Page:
RGX-314 Gene Therapy for nAMD Well-Tolerated in Phase 1/2a Study

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A single administration of ABBV-RGX-314 was generally well tolerated, with little to no supplemental anti-VEGF injections required in most patients at two years.

Jeffrey S. Heier, MD | Image Credit: Ophthalmic Consultants of Boston

Jeffrey S. Heier, MD

Credit: Ophthalmic Consultants of Boston

Subretinal delivery of ABBV-RGX-314, a potential one-time gene therapy, was well-tolerated, with no clinically recognized immune response, in the treatment of neovascular (wet) age-related macular degeneration (nAMD), according to phase 1/2a results published in The Lancet.1

The publication detailed two-year data suggesting the novel approach of RGX-314 for sustained vascular endothelial growth factor (VEGF)-A suppression, with the potential to safely maintain vision and reduce treatment burden in patients with nAMD after a single dose.

“Wet AMD is a chronic, life-long disease and real-world evidence shows patients are losing significant vision over time, and the burden of frequent anti-VEGF injections needed to manage their wet AMD is a major reason why,” Jeffrey S. Heier, MD, director of the vitreoretinal service and retina research, Ophthalmic Consultants of Boston and the primary study investigator, said in a statement.2 “A single treatment of ABBV-RGX-314 that can potentially provide long-lasting treatment outcomes and a strong safety profile would offer a novel approach to treating this serious and blinding disease.”

Frequent anti-VEGF-A injections lessen the risk of rapid, severe vision loss among patients with nAMD, but the frequency-related burden could lead to undertreatment, and thus, vision loss over time.3 Sustained suppression of the VEGF-A pathway may provide the maintenance of vision and a reduction in the associated treatment burden.

RGX-314, an adeno-associated virus serotype 8 vector expressing an anti-VEGF-A antigen-binding fragment, is developed to allow continuous VEGF-A suppression after a single administration.2 REGENXBIO is investigating two separate routes of administration of RGX-314 to the eye, including standard subretinal delivery and suprachoroidal delivery.

Current results from the phase 1/2a, open-label, dose-escalation study reported the safety and efficacy of the subretinal delivery of five dose cohorts of RGX-314 for patients with nAMD.1 Between May 2017 and May 2019, investigators screened 110 patients with previously treated nAMD for eligibility criteria. The trial’s primary outcome was the safety of RGX-314 delivered by subretinal injection up to week 26.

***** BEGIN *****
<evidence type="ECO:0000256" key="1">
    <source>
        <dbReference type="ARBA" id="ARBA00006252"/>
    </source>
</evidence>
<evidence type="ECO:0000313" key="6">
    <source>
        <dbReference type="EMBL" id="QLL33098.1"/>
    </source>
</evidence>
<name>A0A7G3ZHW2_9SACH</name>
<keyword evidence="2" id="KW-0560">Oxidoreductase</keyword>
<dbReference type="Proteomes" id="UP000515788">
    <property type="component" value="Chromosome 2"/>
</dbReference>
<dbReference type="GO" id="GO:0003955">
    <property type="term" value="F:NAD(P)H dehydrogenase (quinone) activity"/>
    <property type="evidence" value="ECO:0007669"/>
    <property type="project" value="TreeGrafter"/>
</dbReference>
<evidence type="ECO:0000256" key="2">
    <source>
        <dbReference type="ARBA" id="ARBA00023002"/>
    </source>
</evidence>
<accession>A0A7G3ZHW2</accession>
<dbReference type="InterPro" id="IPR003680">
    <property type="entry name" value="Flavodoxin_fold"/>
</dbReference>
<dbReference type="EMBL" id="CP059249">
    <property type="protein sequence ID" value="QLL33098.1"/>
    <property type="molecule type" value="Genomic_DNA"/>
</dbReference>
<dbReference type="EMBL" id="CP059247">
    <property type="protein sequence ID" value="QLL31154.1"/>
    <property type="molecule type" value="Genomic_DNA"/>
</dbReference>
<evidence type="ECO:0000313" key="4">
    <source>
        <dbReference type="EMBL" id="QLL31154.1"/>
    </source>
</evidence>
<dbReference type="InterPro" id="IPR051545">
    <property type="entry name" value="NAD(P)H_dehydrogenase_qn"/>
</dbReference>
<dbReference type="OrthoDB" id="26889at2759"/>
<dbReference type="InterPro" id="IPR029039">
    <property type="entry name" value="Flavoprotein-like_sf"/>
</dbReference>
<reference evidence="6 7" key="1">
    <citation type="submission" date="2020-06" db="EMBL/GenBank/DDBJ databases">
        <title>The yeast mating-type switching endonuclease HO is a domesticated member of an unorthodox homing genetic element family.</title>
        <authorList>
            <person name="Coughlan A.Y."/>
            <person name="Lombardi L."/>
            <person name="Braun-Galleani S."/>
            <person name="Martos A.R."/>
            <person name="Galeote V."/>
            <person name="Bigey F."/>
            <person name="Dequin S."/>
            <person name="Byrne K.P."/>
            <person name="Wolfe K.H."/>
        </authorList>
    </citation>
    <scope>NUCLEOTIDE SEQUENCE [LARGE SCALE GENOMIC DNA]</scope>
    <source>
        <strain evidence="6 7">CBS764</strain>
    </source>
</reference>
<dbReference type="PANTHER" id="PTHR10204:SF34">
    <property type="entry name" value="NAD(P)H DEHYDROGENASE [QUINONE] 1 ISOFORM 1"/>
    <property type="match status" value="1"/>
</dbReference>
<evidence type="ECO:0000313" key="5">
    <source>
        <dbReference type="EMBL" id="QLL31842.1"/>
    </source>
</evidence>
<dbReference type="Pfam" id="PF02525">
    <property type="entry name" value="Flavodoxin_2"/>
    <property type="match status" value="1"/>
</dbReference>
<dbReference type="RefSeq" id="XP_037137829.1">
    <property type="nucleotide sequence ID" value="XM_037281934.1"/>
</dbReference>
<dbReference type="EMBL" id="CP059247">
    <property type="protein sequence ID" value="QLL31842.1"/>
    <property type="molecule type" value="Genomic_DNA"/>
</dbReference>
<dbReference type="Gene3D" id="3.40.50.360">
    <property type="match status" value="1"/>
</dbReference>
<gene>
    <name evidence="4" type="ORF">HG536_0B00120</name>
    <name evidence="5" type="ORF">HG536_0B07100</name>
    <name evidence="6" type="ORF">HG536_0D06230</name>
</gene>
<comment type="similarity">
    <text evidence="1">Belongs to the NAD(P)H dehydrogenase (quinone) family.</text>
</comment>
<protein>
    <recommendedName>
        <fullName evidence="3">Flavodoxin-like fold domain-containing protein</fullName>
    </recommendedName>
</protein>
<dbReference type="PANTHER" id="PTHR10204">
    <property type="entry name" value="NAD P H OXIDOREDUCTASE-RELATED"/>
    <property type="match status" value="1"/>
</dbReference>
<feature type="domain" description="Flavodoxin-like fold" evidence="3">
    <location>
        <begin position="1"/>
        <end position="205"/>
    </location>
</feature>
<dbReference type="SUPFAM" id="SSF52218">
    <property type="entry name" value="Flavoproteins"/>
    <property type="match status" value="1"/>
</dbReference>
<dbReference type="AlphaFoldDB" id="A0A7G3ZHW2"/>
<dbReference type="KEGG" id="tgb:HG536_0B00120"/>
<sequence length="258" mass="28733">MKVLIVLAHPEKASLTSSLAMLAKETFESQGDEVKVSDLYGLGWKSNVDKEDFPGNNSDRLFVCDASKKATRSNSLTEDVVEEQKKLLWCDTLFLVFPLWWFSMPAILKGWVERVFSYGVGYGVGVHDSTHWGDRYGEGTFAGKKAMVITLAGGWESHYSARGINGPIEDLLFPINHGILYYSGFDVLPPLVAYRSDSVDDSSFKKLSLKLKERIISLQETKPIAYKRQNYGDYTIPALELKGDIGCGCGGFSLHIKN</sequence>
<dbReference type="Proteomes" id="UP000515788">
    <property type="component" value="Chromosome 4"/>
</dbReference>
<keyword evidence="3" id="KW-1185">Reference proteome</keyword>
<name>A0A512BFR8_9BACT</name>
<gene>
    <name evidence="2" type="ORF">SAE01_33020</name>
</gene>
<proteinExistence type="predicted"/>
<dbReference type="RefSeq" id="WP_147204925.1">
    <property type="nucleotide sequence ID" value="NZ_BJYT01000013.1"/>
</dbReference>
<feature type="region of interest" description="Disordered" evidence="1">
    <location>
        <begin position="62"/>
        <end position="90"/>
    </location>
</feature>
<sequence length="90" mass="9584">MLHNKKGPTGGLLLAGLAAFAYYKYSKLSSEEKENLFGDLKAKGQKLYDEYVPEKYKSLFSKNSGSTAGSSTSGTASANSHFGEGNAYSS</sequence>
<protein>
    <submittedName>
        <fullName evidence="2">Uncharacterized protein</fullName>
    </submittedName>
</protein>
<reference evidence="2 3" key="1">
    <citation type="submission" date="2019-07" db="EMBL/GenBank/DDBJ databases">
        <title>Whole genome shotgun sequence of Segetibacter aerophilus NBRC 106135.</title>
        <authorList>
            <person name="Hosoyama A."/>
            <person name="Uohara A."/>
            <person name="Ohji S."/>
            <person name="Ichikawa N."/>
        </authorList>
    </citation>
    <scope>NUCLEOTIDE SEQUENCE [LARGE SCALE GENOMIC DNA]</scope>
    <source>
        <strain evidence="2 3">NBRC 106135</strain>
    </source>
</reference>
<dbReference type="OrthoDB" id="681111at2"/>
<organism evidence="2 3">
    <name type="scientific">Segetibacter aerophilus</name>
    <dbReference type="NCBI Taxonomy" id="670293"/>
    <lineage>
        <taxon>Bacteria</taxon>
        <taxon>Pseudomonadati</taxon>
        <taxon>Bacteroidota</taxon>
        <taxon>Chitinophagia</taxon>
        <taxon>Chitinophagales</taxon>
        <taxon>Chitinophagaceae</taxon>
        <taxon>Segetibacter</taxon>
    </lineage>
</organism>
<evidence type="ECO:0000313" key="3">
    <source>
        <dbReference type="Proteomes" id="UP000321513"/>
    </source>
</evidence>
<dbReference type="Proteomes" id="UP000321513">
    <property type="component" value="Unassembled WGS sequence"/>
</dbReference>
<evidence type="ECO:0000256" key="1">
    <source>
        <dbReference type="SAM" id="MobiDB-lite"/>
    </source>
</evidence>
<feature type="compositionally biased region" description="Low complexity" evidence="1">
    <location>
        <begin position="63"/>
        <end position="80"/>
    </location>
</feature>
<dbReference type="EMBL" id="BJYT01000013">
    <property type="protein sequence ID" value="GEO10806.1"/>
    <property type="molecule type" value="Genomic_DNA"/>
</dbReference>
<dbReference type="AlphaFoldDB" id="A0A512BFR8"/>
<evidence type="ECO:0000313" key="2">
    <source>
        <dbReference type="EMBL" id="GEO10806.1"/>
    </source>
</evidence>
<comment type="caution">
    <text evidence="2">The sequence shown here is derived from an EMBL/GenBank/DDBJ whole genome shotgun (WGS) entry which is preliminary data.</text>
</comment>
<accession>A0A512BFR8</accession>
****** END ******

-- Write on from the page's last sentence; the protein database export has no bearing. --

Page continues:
After enrolling 68 individuals into the trial, 42 participants met the required anatomic response to intravitreal ranibizumab and received a single RGX-314 injection (dose range 3x109 to 2.5x1011 genome copies per eye). Participants were observed 1 day and 1 week after administration, then monthly for 2 years.

Analyses revealed 20 serious adverse events in 13 participants, with one event considered potentially related to RGX-314. The event was pigmentary changes in the macular with severe vision reduction 12 months after injection of RGX-314 at a dose of 2.5 x 1011 genome copies per eye.

Heier and colleagues observed asymptomatic pigmentary changes in the inferior retinal periphery months after subretinal RGX-314, primarily at doses of 6x1010 genome copies per eye or higher. In addition, the analysis demonstrated no clinically determined immune responses or inflammation outside of those expected after routine vitrectomy.

Overall, the doses of 6 x 1010 genome copies per eye or higher led to sustained concentrations of RGX-314 protein in the aqueous humor, as well as stable or improved BCVA and central retinal thickness, with little to no supplemental anti-VEGF injections administered in most participants.

Heier and colleagues noted these results inform the pivotal program to assess RGX-314 for the treatment of nAMD further. Two pivotal trials, ATMOSPHERE and ASCENT, are currently evaluating RGX-314 in patients with wet AMD with on-target enrollment.

RegenXBio expects these data to support regulatory submission with the US Food and Drug Administration (FDA) and European Medicines Agency (EMA) in late 2025 through early 2026.2

“To have these Phase I/IIa data published in The Lancet highlights the groundbreaking work of our scientists and investigators, and further validates the clinically transformative nature of ABBV-RGX-314 as a potential one-time gene therapy for wet AMD that may help patients maintain or improve their vision,” Kenneth T. Mills, president and chief executive officer of REGENXBIO, added in a statement.2

References

  1. Campochiaro PA, Huddleston SM, Ho AC, Brown DM, Avery R. Gene therapy for neovascular age-related macular degeneration by subretinal delivery of RGX-314: a phase 1/2a dose-escalation study. The Lancet. March 27, 2024. Accessed March 28, 2024. https://www.thelancet.com/journals/lancet/article/PIIS0140-6736(24)00310-6/abstract.
  2. Regenxbio announces lancet publication of phase I/IIA study evaluating ABBV-RGX-314 as a one-time gene therapy for WET AMD. Regenxbio Inc. March 28, 2024. Accessed March 28, 2024. https://regenxbio.gcs-web.com/news-releases/news-release-details/regenxbio-announces-lancet-publication-phase-iiia-study.
  3. Campochiaro PA, Aiello LP, Rosenfeld PJ. Anti-Vascular Endothelial Growth Factor Agents in the Treatment of Retinal Disease: From Bench to Bedside. Ophthalmology. 2016;123(10S):S78-S88. doi:10.1016/j.ophtha.2016.04.056
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